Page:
Good news casts a market pall

Though the direct effect of quantitative easing on the economy has been minimal, the stock market's perception of its withdrawal is far more influential.

Markets are back performing familiar tricks – good news is actually bad news once again as the prospect of tapering directs market movements, pushing global equities to post losses for the past four days.

The good news comes in the form of positive economic data, as the latest batch has the US economy expanding at a moderate pace and stronger-than-expected employment figures. Standard & Poor’s has even upgraded its outlook for Spain’s debt.

To a logical investor, all of this should in fact be what it is – good news. But equity markets and investors alike are hooked on the notion of needing quantitative easing for equity market returns. Investors in developed markets have become accustomed to their respective indexes posting gains week after week, month after month. A string of losses is very much foreign territory in a domestic rally that is nearing 18 months. Since the start of 2012, the Australian market has only recorded six monthly losses. A complete turnaround when compared to the previous two years.

Although the thought of tapering is giving the market terrors once again, JP Morgan and UBS remain bullish on 2014 and both have a year-end forecast of 5700 points. Based on the current level of the ASX 200 the forecasts suggest an 8 per cent gain. Albeit lower than the 13 per cent growth seen this year alone, 8 per cent is likely more achievable and sustainable over the long term.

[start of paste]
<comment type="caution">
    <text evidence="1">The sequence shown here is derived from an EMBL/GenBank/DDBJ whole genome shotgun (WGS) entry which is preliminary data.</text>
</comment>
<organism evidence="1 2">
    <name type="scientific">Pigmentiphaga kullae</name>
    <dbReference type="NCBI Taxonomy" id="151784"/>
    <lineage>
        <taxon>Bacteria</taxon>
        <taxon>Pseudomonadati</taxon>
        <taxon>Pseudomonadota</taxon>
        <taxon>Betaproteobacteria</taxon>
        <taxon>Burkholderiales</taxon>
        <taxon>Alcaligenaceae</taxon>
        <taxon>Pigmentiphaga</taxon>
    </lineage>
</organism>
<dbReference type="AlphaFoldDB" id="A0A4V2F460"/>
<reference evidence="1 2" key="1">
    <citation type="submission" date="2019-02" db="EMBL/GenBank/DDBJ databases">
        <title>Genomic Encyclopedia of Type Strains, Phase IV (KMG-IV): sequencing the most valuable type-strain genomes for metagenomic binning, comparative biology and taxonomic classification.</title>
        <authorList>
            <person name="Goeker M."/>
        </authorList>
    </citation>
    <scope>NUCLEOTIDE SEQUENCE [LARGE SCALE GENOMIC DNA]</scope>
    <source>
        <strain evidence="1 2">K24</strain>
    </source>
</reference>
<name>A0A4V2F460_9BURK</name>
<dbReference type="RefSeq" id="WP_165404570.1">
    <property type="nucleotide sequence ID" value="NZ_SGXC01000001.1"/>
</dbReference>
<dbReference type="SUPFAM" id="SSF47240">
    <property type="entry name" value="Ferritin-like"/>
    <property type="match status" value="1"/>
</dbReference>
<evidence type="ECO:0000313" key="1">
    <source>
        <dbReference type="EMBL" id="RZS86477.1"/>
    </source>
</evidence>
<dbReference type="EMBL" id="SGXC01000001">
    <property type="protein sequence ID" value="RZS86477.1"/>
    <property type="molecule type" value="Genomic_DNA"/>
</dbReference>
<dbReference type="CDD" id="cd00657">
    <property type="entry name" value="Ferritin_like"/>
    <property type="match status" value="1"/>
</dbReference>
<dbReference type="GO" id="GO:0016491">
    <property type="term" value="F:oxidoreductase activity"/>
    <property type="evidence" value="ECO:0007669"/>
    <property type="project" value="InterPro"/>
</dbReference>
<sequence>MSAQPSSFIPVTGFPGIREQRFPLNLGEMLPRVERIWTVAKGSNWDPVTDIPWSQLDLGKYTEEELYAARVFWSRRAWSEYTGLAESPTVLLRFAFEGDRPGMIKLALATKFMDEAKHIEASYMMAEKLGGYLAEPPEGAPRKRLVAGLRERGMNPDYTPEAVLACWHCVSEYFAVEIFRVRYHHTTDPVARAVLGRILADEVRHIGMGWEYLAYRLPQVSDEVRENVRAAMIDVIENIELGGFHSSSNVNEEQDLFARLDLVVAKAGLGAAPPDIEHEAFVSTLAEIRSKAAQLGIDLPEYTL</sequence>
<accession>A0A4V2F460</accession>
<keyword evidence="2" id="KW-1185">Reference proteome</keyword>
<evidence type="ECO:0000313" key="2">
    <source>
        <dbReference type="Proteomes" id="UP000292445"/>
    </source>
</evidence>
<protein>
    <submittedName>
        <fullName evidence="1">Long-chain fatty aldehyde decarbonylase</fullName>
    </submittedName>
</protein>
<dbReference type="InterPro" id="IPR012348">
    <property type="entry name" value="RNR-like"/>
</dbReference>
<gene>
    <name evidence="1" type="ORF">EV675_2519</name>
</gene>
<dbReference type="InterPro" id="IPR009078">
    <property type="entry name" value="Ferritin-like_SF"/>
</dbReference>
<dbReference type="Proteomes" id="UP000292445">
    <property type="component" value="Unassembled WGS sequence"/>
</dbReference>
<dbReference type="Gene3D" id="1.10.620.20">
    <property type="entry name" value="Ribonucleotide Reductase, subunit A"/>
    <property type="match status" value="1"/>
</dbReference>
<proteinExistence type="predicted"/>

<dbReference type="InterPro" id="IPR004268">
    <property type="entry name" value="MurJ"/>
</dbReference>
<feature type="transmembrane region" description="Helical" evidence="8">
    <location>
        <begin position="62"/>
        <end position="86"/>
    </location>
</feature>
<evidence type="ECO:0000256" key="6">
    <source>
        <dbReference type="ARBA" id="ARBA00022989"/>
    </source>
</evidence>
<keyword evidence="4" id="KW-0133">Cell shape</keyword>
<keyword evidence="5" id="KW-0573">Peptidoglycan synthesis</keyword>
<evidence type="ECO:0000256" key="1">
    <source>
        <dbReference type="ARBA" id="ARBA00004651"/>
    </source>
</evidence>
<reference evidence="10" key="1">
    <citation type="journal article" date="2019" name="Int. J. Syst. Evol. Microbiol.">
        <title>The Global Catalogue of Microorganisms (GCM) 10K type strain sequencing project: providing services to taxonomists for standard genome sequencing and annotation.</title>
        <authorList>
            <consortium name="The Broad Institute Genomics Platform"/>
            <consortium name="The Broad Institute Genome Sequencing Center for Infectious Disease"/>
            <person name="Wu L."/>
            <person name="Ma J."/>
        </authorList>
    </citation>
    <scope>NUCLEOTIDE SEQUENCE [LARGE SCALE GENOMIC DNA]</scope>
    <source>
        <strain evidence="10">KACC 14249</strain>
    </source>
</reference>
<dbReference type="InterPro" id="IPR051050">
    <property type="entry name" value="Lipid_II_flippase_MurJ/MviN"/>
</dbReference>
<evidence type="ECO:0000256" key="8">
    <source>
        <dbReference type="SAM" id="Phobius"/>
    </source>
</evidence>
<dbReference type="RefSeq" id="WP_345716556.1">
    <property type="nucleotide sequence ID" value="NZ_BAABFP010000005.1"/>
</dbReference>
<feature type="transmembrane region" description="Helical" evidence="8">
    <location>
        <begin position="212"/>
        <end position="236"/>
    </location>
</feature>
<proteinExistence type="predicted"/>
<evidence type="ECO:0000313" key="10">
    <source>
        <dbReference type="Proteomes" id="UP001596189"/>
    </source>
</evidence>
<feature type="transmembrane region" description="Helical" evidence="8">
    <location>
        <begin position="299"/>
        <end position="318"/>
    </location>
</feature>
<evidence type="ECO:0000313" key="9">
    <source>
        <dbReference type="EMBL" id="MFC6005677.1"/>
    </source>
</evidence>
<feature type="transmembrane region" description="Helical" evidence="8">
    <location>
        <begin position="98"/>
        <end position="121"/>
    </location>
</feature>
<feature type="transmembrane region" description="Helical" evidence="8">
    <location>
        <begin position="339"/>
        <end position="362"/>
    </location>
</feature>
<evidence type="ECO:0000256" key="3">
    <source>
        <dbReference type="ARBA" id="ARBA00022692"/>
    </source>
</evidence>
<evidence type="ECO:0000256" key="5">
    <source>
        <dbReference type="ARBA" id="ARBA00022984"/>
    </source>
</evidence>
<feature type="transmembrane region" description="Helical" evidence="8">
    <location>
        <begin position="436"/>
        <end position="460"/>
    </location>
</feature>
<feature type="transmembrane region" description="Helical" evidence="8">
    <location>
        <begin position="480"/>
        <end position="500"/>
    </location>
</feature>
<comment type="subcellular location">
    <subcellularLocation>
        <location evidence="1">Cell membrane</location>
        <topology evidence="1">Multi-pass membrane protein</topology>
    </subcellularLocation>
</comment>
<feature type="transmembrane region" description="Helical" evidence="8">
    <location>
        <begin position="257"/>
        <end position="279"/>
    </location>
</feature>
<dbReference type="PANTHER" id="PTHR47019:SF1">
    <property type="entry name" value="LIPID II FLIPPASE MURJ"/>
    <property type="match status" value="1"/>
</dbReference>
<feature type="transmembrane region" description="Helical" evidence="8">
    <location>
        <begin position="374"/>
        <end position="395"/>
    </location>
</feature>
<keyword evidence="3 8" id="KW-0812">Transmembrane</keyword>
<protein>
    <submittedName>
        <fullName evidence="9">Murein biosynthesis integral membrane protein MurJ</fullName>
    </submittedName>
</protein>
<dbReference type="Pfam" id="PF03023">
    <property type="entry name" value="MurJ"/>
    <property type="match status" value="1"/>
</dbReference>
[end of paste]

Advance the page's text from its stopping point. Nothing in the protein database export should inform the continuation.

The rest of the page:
When it comes to quantitative easing it realistically is near impossible to predict when the Federal Reserve will begin winding back the stimulus as the market knows it. Despite this, markets should be confident it will happen. Market strategists and investors have been trying to predict the outcome beyond long-term government yields rising and the impacts associated with the withdrawal of liquidity. The market perception of quantitative easing however may be far more influential.

It is important to remember quantitative easing provided liquidity to what was initially a solvency crisis. As former Fed official Dr William Poole says, the direct effect of quantitative easing has been minimal. Still, investor behaviour and sentiment could trump underlying fundamentals in the short run, at the very least.

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